For investors in Russia’s capital markets that is a key question. If on the side of the optimists, looking at the start of a recovery from next summer, then one should start to add to Russia market exposure from early in the New Year. One factor we have all learned over the past 16 years is that if you wait for solid evidence of economic recovery or an end to crisis in Russia, then you miss the first 30-40% of the rally. During the last economic crisis, the RTS Index hit a low of just under 500 in late January 2009, but then doubled over the next three months (and quadrupled over the next two years), while the country’s macro indicators did not start to show a recovery until the autumn of that year.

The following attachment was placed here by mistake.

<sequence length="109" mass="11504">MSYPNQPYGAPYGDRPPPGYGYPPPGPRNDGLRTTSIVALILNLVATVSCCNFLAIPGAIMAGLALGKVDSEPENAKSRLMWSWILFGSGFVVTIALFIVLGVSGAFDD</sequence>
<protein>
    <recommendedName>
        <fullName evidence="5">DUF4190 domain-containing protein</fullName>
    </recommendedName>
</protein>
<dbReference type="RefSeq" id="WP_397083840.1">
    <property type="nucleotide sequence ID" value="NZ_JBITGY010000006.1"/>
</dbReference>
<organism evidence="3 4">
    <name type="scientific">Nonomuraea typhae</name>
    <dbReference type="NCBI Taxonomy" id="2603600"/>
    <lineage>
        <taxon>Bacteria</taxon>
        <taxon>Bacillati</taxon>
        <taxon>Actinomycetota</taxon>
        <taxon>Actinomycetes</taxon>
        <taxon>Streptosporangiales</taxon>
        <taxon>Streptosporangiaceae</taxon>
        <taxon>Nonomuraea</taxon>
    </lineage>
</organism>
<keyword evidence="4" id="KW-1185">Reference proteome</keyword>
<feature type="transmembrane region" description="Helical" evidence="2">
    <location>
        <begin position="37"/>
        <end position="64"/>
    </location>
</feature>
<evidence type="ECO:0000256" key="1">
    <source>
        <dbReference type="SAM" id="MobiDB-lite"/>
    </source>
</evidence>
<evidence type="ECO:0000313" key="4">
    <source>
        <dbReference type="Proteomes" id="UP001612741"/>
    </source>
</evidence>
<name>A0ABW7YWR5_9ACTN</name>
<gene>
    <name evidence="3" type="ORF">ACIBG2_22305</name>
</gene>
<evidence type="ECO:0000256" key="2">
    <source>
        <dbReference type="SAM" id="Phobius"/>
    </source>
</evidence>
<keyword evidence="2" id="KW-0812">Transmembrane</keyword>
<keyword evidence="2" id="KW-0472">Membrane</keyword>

As mentioned, regardless off one’s view of the economic outlook in the autumn, the next three quarters are going to be tough for all and downright miserable for many. The latest update from the Federal Statistics Service showed that GDP rose 0.7% over the first three-quarters of 2014. Not too bad given the battering that the ruble and capital flows have endured. The weak ruble and some sanctions have had a positive impact on demand for domestically produced goods, in particular in the food sectors, while the 33% increase in defense spending also boosted manufacturing. That has helped compensate for the much slower growth in retail sales, in the service sectors and the decline in investment spending.